(Bloomberg) -- Pfizer Inc.’s second-quarter sales of its Covid pill and other key products underperformed, causing the company to shave $1 billion from its full-year sales forecast.

Despite sharp declines in sales of both its Covid shot and antiviral, the drugmaker maintained its full-year guidance for a combined $21.5 billion in sales from the two products, prompting analysts to question whether the company can reach that goal.

Pfizer’s Covid products brought in tens of billions during the height of the pandemic when people were clamoring for vaccines and pills to combat the virus. Now the drugmaker is expecting to shift to a model where health insurers pay for the products after years of governments purchases.

“We are acutely aware that all these uncertainties are making it difficult to project the future revenues of Pfizer in this area and at large at Pfizer,” Chief Executive Officer Albert Bourla said on a call with analysts. “And also affecting our stock price as a result.”

The company’s stock has fallen by nearly a third over the past year, far more than any of its industry rivals, and was down 0.3% at 1:03 p.m. in New York. 

Second-quarter revenue of $12.7 billion was 54% lower than a year ago, which Pfizer attributed to fading Covid demand. Other top sellers like blood-thinner Eliquis and pneumococcal vaccine Prevnar also missed analysts’ estimates for the quarter.

Comirnaty’s quarterly sales of $1.49 billion were down 83% from a year ago, in line with analysts’ expectations. Paxlovid’s quarterly sales of $143 million were down 98% from a year prior and far below Wall Street’s expectations for $843 million.

Still, earnings of 67 cents a share in the period beat analysts expectations of 58 cents.

Cost Cutting

Pfizer is prepared to launch a broad cost-cutting program if Covid-19 sales are less than expected, which the drugmaker will have more clarity about after the third quarter, Bourla said. The company is waiting for the critical fall respiratory illness season to decide whether it will lower its sales guidance for this year, and possibly beyond, he added.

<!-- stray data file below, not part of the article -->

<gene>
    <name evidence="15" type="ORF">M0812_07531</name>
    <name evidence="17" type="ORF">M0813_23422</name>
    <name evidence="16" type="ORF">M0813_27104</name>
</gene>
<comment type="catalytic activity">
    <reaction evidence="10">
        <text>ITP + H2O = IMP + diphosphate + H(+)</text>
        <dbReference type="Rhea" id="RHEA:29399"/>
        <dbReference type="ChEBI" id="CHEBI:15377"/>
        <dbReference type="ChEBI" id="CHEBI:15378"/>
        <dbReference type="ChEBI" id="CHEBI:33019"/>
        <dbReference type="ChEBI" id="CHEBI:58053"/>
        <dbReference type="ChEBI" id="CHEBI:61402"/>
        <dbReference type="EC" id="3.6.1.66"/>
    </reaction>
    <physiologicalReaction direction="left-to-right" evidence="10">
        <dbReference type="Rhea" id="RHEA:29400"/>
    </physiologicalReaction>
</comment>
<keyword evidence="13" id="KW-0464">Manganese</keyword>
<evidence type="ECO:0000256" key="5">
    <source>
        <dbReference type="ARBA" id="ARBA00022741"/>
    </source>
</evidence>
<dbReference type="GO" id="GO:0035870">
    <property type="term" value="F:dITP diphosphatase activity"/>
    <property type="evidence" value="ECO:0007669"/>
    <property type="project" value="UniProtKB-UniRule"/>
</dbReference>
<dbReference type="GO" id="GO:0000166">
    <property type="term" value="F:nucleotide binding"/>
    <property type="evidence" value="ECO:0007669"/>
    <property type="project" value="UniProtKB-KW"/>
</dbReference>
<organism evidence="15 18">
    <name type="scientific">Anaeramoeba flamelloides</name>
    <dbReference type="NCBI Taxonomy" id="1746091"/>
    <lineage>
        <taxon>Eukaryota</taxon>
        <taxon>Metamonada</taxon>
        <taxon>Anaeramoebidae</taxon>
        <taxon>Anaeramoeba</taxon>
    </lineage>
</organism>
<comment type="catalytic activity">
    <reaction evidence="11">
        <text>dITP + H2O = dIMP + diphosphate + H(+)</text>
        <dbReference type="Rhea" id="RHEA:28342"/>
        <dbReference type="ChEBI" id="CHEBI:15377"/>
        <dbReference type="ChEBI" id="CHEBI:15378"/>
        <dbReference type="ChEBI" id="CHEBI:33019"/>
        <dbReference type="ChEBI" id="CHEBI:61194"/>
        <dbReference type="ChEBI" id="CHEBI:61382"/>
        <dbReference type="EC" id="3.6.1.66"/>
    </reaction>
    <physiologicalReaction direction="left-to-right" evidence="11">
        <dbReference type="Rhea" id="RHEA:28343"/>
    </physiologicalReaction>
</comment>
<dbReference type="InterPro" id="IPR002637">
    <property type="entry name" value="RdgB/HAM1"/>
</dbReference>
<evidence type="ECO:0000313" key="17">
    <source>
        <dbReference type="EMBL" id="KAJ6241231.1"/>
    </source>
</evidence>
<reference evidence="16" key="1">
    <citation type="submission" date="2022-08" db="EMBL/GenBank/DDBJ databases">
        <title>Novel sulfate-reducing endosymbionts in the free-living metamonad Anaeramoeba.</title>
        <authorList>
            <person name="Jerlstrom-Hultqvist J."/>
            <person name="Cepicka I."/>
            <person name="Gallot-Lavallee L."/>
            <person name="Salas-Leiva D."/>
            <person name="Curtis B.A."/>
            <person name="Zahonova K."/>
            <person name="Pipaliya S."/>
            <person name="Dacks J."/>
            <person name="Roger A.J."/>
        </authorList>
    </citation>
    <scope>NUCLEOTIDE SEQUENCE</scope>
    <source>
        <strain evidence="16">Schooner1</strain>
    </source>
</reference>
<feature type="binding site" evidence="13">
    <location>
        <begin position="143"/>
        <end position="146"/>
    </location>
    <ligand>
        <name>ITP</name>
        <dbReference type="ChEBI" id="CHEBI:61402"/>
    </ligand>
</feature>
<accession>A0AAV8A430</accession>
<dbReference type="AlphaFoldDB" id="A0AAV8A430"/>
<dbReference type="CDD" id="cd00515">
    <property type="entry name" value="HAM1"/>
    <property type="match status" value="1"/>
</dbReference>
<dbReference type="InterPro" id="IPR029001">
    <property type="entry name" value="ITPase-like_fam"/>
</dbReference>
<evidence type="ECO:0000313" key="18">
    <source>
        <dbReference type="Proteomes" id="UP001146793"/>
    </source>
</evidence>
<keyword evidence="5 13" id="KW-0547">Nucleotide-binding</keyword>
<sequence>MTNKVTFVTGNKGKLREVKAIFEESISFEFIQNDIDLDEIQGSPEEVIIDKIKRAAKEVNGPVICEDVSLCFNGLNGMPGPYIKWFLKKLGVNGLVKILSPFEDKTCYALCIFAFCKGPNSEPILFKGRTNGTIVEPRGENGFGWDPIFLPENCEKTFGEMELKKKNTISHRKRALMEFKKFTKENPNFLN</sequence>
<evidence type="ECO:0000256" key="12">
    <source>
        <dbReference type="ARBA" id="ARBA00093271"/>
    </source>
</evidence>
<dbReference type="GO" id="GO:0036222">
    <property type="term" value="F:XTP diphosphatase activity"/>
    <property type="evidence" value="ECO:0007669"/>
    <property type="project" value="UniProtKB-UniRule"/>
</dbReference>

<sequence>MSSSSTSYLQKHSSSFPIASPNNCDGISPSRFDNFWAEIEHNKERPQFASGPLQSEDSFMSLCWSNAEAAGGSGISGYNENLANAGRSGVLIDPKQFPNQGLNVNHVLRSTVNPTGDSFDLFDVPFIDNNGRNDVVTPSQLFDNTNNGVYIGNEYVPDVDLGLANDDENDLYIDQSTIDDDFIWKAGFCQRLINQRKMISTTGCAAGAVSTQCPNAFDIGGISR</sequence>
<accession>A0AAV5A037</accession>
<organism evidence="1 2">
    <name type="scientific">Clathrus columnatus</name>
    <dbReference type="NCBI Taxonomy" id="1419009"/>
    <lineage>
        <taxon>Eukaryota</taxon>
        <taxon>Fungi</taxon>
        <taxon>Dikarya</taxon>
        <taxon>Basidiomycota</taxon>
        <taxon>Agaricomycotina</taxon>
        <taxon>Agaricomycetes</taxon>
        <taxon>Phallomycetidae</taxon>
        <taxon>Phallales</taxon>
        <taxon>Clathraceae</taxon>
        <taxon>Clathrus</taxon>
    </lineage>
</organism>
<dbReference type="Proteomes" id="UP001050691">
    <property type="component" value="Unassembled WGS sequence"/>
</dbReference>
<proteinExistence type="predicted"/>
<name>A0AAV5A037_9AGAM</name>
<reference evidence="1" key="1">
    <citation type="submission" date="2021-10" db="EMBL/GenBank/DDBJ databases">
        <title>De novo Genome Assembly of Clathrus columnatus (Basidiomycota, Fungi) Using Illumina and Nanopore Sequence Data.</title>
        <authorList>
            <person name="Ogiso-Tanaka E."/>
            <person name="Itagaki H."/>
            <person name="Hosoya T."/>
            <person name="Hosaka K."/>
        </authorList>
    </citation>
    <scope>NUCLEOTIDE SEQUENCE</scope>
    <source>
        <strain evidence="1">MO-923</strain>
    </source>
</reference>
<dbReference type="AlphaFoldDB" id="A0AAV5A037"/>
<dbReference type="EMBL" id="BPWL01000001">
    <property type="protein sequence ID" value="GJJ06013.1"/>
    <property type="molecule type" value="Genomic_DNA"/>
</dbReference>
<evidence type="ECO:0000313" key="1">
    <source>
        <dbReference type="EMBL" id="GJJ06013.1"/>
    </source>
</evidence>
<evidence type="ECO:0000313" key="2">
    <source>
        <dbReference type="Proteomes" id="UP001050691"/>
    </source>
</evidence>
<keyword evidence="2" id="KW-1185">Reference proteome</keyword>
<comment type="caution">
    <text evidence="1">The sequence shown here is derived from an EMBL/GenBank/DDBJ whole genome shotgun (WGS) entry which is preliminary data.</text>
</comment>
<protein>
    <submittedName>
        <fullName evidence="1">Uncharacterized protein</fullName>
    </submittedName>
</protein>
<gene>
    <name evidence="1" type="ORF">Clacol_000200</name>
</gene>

The stock probably won’t fall much from here, JPMorgan Chase & Co. analyst Chris Schott said in a note. However, Schott doesn’t “see a clear path for shares to recover given continued uncertainty surrounding the company’s Covid franchise and the recent setback for the company’s once-daily oral GLP-1,” a weight-loss product that may struggle to keep up with rivals. 

Adjusted earnings for the year will be in a range of $3.25 to $3.45 a share, in line with prior guidance. Revenue will be as much $70 billion, lower than a previous estimate that topped out at $71 billion.

“While investors expected worse guidance, we think the questions will still be around drivers of Covid full-year target achievement,” Mohit Bansal, a Wells Fargo & Co. analyst, wrote.

Company executives also gave an update on Pfizer’s Rocky Mount plant in North Carolina, which was hit by a tornado last month. Bourla said he’s “very confident” it will return to production, but it’s not clear when. The warehouse was severely damaged and lots of inventory was lost, but production facilities weren’t impacted, he said.

Further, Pfizer executives gave an update on its mRNA late-stage flu vaccine trial, which expanded recently to include more Type B flu patients. More studies are being added and the company is aiming to conclude the trial later this year, they said.

(Updates with executives comments and shares starting in fourth paragraph.)

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